Ice Axe Grip Tape

Axes with a Plasti dip cover in action, Scotland

Why Bother?

So, adding grip to ice axes, why bother? Manufacturers will often already have a form of grip added to their axes when selling. Whether it's the self-amalgamating tape on Petzl and some DMM axes or rubber handles on Black Diamond and Grivel axes, there is usually some form of grip included. The issue you will quickly identify however is that the grip is usually limited in terms of how high it goes up the shaft or maybe it's just not got as much grip as you want. You'll, therefore, see a lot of different jobs which have been done to axes as you look around. Over the past few years, we have tested various options and have put together a little summary below.

Self-Amalgamating Tape

Overview: A pretty common, easy and cheap solution. Available at most DIY stores and taking minutes to apply for a significant increase in the grip afforded by an ice axe shaft, it's easy to see why this is such a popular solution.

 Cost: £3.85 for 10m (Screwfix)

Application: Simply wrap around the steel shaft remembering to give a couple of wraps at the start and finish of the application so it doesn't unravel (a wrap of sports tape here helps). Whilst applying remember to give the tape a 50% stretch.

Pros: Cheap, Easy to Apply, Easy to Source.

Cons: Easily damaged. Hard to repair without reapplying completely.

Best uses: Dry-tooling, Ice, Mixed


Overview: A less common solution but an overall good one. Think of the black grip used on the Grivel Master Alloy and Carbon. We have found this solution in practice to be better suited to dry-tooling than mixed climbing as it gets slippery when wet. The material also adds bulk to the shaft so is a problem if you have small hands.

 Cost: £3.94 (UK Fittings)

Application: Apply directly to the axes steel shaft with a sealant gun. Apply liberally as an even coating then apply a textured effect.

Pros: Cheap, provides a lot of grip, resistant to damage, easy to repair (simply re-apply to damaged area).

Cons: Useless when wet, hard to remove (use sealant remover).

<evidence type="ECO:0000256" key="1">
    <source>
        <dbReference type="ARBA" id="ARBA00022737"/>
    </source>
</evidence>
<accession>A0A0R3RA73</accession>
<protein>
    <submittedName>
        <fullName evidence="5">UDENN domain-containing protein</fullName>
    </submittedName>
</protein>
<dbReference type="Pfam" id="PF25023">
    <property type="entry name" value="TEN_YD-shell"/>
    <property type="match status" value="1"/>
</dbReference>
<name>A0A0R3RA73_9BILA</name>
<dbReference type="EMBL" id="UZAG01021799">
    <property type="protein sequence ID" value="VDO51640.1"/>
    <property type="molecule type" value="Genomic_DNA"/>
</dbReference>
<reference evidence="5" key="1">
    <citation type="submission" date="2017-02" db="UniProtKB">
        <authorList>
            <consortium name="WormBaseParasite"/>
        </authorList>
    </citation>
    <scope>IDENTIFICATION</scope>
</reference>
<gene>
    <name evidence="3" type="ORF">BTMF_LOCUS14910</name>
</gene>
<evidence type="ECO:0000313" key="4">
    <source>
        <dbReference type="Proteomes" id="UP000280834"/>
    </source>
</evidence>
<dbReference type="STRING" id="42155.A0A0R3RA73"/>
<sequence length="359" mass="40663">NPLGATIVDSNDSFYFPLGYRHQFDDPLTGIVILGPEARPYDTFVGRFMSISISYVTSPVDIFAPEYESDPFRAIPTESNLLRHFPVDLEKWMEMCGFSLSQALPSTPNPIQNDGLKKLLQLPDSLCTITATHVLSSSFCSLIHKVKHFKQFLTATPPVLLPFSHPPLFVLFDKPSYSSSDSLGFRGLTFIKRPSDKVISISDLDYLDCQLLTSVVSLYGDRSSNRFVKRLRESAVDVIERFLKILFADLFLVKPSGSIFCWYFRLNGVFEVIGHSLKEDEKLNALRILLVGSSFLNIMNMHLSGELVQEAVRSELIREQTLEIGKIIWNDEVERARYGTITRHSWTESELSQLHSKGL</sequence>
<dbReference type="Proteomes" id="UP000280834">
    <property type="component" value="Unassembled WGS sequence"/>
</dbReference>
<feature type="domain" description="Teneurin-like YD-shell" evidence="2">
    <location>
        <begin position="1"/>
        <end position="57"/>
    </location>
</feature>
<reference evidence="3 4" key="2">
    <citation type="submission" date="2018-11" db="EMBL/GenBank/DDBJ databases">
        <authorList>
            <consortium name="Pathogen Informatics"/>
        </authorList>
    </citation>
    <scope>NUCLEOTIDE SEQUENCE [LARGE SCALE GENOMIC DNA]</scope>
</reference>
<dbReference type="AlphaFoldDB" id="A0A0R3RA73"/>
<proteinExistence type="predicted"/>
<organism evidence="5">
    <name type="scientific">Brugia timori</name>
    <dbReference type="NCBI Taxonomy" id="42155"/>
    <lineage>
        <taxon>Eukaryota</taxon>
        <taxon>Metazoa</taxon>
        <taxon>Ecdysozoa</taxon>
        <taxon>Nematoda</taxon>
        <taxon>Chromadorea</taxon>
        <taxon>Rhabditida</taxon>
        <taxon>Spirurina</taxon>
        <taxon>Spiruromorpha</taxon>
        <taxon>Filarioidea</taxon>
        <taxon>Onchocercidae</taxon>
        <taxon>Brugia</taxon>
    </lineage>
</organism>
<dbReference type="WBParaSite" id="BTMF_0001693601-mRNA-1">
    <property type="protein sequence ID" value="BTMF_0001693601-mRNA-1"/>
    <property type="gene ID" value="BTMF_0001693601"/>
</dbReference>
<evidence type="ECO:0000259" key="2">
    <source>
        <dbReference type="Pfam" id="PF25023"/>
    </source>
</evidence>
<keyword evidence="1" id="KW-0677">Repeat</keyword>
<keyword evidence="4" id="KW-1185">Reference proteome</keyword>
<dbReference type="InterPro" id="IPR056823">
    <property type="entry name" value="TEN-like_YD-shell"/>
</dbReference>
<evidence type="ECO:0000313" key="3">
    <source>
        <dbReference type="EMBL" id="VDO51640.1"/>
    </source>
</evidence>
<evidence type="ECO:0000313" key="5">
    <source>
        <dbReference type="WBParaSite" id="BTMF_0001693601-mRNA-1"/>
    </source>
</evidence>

Best uses: Dry-tooling.

Squash Tape

Overview: Usually used for squash rackets, this grip is ideal for use with bare hands as it absorbs sweat. Unfortunately, this also means it absorbs water so it isn't particularly useful for anything other than dry tooling.

 Cost: ~£6

Application: Simply wrap around a bare axe shaft.

Pros: Cheap, provides a lot of grip.

Cons: Absorbs water and freezes over making it useless.

Best uses: Dry-tooling.

Plasti Dip

Overview: Our favourite of the solutions. This is a paint that dries as hard rubber and is basically a more permanent solution to the self-amalgamating tape option as it is more durable and can be repaired easily.

 Cost: £13 for the 'Junior' can

Application: Make sure to buy the can version rather than the spray (better set achieved). Wrap the axe shaft in regular sports tape (paint won't adhere well to the steel otherwise) and apply in 3-4 thin coats leaving 20 mins between the coats.

Pros: Great grip, durable, range of colours.

Cons: Most tricky of the options to apply, cost more than other options.

Best uses: Dry-tooling, Ice, Mixed


Squash Racket Tape
Pasti Dip
**** (4 Stars)
*** (3 Stars)
** (2 Stars)
***** (5 Stars)
Cheap, Easy to Apply, Easy to Source.
Cheap, damage resistant
Cheap, Grip
Grip, Colours
Easily damaged. Hard to repair
Poor grip when wet
Useless when wet
Application, Cost
Best Use
Dry-tooling, Ice, Mixed
Dry-tooling, Ice, Mixed